SERVICE NO: 5249
YEAR OF BIRTH: 1889
PLACE OF BIRTH: Horsham
DATE OF ENLISTMENT: 4 August 1915
PLACE OF ENLISTMENT: Broadmeadows
AGE AT ENLISTMENT: 27
UNIT: 6th Battalion
EMBARKED: 1 April 1916
TROOP SHIP: HMAT A23 Suffolk
FATE: Killed in Action – 18 September 1917 – Belgium
William Thompson was born in Horsham in 1889, the son of railway employee John Henry Thompson and Isabella Norton. John was a roadmaster with the railways and the job required the family to move often. Before arriving in Hamilton around 1913 and residing in McIntyre Street, the Thompsons had lived in Albert Street, Ararat and had a short stay in Hawthorn around 1912.
At some point, possibly when the family moved from Ararat to Hawthorn, William Thompson moved to Hopetoun were he worked for Cust & Sons at the Beulah and Hopetoun stores. With the company for three years in the boot and shoe department, he was a bootmaker and managed the department at Hopetoun. He was also Captain of the Hopetoun Rifle Club for three years and was foreman of the Hopetoun Fire Brigade and one of the brigade’s first members.
William enlisted at Broadmeadows on 4 August 1915 but did not leave for overseas until 1 April 1916. He was with the 6th Battalion and they disembarked at Plymouth on 12 June 1916. Still in England on 24 January 1917, William was promoted to Corporal. Finally he left for France on 19 June 1917, over twelve months after departing Australia. William reached the 6th Battalion on 28 June as the battalion moved to Baisieux in northern France where they continued training. On 12 July, the battalion lined the Amiens-Albert Road near Lavieville for review by His Majesty King George V and Lieutenant General Birdwood. The men were four deep and included other Australian battalions along with New Zealanders. They gave His Majesty a rousing cheer.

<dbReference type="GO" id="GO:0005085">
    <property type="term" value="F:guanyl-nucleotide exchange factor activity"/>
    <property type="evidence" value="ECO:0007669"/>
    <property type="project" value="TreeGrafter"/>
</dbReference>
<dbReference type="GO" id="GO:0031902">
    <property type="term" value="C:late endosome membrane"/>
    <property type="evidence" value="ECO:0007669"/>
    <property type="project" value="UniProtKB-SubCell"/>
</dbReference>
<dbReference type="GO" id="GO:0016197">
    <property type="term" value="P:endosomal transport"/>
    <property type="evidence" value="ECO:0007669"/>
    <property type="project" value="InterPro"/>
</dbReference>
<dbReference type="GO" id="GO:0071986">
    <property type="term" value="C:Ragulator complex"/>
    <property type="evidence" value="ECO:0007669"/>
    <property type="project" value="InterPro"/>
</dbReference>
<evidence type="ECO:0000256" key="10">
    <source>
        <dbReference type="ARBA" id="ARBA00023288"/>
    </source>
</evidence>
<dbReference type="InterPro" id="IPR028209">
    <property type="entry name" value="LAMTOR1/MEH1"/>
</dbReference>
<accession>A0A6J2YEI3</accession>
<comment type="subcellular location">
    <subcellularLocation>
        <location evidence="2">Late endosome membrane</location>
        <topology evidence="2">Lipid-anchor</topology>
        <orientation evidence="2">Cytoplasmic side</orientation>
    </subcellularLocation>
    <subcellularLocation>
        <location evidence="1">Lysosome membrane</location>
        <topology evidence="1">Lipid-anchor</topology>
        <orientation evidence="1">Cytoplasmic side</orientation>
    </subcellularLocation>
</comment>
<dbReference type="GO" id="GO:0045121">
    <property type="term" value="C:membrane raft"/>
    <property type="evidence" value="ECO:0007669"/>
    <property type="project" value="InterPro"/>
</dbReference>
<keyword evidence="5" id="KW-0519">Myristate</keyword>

On 18 September 1917, William was near Hell Fire Corner along Menin Road, marching to the frontline.
A shell exploded in front of his section, killing William and half of the men around him. Private Edward McGain lay wounded next to William, lying there for half the night waiting for a stretcher bearer. He was unaware William was dead until help arrived.
The Thompsons eventually moved from Hamilton, first to Bendigo then Ballarat. On retirement in the 1930s, John and Isabella Thompson moved to Malvern East. John died on 24 April 1948 aged eight-six and Isabella died two months later, on 24 June 1948 aged eighty-four.
A tree was planted for William Thompson during 1918 along Hamilton’s Anzac Avenue and his name is on the Hamilton War Memorial.
Australian War Memorial – 6th Australian Infantry Battalion
Australian War Memorial – Red Cross Missing and Wounded Files – William Norton Thompson
Australian War Memorial – Roll of Honour – William Norton Thompson
Australian War Memorial- WW1 Embarkation Roll – William Norton Thompson
Commonwealth War Graves Commission – Ypres (Menin Gate), Belgium – William Norton Thompson
Discovering Anzacs – WW1 Service Record – William Norton Thompson
Newspaper Articles from Trove – William Norton Thompson